Victorian government attempts to hijack property boom with new taxes
Ahead of this week’s state budget, the Victorian government has flagged several new tax measures targeting property in...
Since the 1980s, stamp duty has increased almost three times faster than house prices, and HIA’s senior economist claims it is the major force behind the housing affordability crisis and is predicting this trend could snowball, with a lot of the blame being placed on state governments.
Shane Garrett’s findings were detailed in the latest edition of the Housing Industry Association’s recently released Stamp Duty Watch report, which outlined the state governments’ increasing reliance on housing taxes.
Mr Garrett said that in Victoria, the typical stamp duty bill increased from 1.9 per cent to 5.2 per cent of the median dwelling price between 1982 and 2017, which is equivalent to 4,000 per cent in the cash value of stamp duty.
He said that NSW home buyers fared a “little better”, with the stamp duty burden rising from 1.6 per cent to 3.8 per cent over the same period.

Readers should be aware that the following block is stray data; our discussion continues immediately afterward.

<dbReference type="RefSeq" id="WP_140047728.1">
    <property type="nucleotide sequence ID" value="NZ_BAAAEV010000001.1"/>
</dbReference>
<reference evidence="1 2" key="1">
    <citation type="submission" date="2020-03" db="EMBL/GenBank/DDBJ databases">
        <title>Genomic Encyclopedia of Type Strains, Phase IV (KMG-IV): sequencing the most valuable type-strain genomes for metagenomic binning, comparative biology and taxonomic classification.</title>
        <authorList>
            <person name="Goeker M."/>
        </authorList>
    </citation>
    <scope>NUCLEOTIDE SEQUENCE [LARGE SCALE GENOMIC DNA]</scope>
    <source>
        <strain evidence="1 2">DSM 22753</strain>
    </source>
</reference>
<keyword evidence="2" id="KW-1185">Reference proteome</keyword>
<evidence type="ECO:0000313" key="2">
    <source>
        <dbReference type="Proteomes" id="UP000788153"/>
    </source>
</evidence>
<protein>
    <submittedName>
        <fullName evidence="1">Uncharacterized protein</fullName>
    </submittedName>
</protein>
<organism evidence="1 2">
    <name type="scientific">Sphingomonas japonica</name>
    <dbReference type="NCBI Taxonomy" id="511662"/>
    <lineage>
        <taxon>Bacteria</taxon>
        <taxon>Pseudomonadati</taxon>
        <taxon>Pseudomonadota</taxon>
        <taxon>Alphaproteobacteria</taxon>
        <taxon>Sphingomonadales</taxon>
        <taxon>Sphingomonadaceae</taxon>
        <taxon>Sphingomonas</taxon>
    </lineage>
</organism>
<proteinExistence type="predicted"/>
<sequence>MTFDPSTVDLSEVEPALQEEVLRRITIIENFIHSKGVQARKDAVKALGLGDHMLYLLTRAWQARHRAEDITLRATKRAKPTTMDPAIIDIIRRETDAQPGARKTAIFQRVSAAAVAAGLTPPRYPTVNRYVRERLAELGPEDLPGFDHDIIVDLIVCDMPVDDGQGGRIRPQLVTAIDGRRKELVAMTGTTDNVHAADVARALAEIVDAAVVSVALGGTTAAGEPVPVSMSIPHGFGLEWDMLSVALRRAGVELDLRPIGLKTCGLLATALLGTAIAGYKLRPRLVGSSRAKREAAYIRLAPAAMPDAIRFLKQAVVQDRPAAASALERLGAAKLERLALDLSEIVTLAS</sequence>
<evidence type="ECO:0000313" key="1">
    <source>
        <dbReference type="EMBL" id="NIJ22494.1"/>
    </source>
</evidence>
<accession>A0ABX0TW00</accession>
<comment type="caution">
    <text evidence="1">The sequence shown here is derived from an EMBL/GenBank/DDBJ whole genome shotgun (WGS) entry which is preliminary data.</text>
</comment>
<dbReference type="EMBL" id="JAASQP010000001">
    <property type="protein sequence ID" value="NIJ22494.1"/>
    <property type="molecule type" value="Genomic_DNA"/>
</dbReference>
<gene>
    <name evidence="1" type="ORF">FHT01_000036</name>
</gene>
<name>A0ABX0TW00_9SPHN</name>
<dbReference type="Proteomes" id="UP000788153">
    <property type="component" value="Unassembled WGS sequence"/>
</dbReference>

“Increases in home prices cause stamp duty bills to accelerate because stamp duty rate brackets are rarely updated,” Mr Garrett said.
“This is the problem of stamp duty creep.”
Mr Garrett said that in NSW, stamp duty rates have not been reformed since 1985 when the average house price was $70,000.
“State governments are compounding the housing affordability crisis,” the senior economist said.
“Total stamp duty revenues have almost doubled over the past four years, from $11.7 billion in 2011-12 to $20.6 billion in 2015-16, most of which is likely to have come from residential building.”
Mr Garrett added that this might have led to some dependability issues for the authorities.
“State governments are now more reliant on stamp duty revenues than at any time for a decade. This trend will continue unless state governments recalibrate their taxes on housing.”
He also said that this stamp duty burden is increasing under every metric — nominal dollars, real dollars — as a proportion of dwelling prices and as a share of total state revenue.
“Without reform, this trend will continue,” Mr Garrett said.
“By draining the pockets of home buyers to the tune of over $20 billion each year, stamp duty is a central pillar of the affordability crisis. A long plan to do away with the scourge of stamp duty would be a huge victory for housing affordability in this country.”